Drakopoulos, Pan: The Way to Unity
1950, October 12: The Centre for European Culture
Inauguration of the ‘Centre europeen de la culture’ in Geneva (Swiss). President is the Spaniard writer and diplomat Salvador de Matariaga; Director is Denis de Rougemont, a personalist teacher of the European idea.
1951, April 18: The European Coal and Steel Community
Representatives of France, W. Germany, The Netherlands, Belgium, Italy, and Luxembourg sign the Treaty for the establishment of the ECSC in Paris. Jean Monnet, the first President of the High Authority explains the meaning of the new organization: “According to the methods of the past, even when the European states have been convinced of the necessity of a common action, even when they have set up an international organization, they have kept their full sovereignty. Thus the international organization can neither decide, nor execute, but only address recommendations to the States … Today, on the contrary, six Parliaments have decided after mature deliberation and by massive majorities, to create the First European Community which merges a part of the national sovereignties and submits them to the common interest. Within the limits of competence confirmed by the treaty, the High Authority has received from the six states the mandate to take, in complete independence, decisions which are immediately in force on the whole of their territory. It is in a direct relationship with all firms. It obtains financial resources, not by contributions from states, but from levies imposed directly or indirectly on production … It is responsible, not to the states, but to a European Assembly … The members of the Assembly are not bound by any national mandate … The Assembly controls our action. It has the power to withdraw its confidence from us. It is the first European Assembly endowed with sovereign powers. The acts of the High Authority are changeable in the courts … not before national tribunals, but before a European tribunal, the Court of Justice”.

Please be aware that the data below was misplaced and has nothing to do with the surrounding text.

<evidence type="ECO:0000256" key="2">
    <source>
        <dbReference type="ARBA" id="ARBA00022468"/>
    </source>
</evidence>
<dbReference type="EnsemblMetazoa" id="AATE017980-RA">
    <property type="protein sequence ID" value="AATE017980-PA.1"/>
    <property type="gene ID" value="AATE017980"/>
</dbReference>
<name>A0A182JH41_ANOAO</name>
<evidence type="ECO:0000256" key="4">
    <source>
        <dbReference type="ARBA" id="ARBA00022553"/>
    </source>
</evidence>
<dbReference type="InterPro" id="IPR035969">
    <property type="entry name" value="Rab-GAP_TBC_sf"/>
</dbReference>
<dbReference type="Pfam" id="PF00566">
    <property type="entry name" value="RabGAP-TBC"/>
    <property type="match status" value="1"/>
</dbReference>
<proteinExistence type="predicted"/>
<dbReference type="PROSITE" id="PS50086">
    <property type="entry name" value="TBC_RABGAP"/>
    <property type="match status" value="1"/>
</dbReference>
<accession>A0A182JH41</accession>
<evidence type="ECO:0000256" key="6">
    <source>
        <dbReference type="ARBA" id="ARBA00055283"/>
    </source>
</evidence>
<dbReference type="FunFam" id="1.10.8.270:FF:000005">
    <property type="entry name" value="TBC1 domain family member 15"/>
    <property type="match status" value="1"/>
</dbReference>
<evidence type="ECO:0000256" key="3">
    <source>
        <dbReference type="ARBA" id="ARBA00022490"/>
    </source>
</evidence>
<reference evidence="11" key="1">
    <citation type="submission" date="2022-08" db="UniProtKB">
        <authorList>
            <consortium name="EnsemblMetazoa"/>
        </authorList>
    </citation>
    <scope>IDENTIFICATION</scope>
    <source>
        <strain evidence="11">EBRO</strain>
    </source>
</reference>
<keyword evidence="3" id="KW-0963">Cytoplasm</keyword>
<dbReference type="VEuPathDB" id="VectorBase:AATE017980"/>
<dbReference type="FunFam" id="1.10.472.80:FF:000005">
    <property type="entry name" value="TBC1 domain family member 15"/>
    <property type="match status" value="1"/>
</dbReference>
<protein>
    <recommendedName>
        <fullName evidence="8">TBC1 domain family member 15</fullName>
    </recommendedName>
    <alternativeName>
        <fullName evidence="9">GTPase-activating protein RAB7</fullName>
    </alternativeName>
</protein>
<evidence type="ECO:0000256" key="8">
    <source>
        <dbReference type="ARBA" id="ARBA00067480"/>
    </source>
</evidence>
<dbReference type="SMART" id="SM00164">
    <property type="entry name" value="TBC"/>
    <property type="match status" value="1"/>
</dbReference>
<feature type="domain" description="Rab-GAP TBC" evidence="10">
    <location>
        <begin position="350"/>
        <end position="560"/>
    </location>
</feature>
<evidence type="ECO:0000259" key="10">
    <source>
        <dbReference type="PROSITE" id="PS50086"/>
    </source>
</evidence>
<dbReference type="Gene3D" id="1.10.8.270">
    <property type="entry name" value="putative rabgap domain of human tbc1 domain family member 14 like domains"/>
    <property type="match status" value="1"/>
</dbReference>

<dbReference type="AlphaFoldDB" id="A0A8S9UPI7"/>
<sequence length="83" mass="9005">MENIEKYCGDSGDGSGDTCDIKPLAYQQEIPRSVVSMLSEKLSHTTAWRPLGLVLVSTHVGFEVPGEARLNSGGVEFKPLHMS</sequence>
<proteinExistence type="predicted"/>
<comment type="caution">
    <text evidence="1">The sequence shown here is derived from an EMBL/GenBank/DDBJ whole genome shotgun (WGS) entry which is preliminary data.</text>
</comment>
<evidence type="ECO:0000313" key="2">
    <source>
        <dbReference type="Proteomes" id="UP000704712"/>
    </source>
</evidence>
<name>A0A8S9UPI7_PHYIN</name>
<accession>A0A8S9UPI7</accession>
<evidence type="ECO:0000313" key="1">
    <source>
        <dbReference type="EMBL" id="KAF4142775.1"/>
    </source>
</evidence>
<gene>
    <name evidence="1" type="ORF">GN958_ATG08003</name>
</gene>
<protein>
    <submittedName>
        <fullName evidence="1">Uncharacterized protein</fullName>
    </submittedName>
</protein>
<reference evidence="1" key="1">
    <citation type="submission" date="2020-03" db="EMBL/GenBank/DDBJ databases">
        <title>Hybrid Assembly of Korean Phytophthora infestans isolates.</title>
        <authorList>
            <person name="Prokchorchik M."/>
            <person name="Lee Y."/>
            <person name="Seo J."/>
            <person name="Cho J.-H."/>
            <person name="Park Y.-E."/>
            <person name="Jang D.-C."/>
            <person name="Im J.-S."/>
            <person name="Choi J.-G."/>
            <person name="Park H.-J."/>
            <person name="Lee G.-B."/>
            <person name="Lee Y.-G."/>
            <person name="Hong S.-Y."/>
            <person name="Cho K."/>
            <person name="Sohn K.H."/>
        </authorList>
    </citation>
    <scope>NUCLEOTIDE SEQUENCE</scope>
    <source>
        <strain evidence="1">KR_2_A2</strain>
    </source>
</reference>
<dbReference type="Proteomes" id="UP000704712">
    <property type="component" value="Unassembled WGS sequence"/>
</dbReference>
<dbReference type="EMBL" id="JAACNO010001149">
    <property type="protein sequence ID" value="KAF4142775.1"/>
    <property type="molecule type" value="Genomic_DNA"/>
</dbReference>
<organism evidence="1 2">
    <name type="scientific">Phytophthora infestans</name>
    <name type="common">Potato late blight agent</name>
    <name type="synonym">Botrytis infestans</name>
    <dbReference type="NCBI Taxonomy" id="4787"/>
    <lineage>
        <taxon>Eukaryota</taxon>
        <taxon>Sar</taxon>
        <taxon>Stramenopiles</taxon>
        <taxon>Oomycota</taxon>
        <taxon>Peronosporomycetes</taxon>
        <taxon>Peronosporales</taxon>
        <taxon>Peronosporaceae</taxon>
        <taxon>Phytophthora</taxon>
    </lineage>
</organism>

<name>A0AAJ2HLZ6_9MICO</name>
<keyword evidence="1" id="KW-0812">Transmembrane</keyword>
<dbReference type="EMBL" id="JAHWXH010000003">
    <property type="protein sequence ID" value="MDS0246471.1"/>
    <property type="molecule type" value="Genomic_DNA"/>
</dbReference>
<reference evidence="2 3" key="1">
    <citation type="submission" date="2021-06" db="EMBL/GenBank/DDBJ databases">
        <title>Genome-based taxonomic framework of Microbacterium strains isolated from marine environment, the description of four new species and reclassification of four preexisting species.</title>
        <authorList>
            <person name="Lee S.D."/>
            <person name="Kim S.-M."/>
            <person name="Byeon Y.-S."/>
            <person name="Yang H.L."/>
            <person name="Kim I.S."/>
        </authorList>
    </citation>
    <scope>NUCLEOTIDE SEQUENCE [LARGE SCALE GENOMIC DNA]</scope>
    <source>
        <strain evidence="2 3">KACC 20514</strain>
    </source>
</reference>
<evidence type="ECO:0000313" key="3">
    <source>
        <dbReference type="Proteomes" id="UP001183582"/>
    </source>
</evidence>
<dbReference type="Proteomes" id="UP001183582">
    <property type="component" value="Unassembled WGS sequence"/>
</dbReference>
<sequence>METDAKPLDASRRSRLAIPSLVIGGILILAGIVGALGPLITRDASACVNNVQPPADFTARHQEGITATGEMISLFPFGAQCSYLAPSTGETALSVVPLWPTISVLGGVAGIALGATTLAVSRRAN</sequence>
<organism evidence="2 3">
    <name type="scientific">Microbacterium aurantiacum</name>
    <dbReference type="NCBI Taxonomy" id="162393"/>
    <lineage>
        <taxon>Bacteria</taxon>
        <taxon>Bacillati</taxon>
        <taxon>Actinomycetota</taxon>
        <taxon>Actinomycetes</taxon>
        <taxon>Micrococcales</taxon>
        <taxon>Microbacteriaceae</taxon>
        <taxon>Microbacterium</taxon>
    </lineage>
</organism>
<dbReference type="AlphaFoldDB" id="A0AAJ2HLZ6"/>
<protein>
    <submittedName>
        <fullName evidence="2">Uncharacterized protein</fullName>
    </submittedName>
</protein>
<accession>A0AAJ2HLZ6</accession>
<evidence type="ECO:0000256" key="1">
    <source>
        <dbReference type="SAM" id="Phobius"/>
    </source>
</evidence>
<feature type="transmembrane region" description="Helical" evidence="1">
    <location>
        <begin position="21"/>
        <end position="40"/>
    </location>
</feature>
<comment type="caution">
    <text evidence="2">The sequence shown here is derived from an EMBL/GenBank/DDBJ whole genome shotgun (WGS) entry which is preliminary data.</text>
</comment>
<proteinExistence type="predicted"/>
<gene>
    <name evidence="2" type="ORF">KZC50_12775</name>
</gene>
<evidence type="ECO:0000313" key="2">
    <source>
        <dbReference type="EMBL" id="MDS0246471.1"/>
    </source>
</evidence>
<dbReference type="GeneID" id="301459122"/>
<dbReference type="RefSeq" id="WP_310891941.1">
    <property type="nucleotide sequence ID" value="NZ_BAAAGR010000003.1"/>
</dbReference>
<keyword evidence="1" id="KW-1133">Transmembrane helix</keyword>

1952-54: The Failure of the European Defence Community
The war in Korea led the USA to propose West German rearmament within NATO. But the wounds from the war in Europe were not healed yet, and the European response was in the negative. Monnet discussed the idea of a European army with the French Premier Rene Pleven. After two years of talks among the European states, the plan for the European Defence Community was buried; and the damage done to the cause of integration was severe.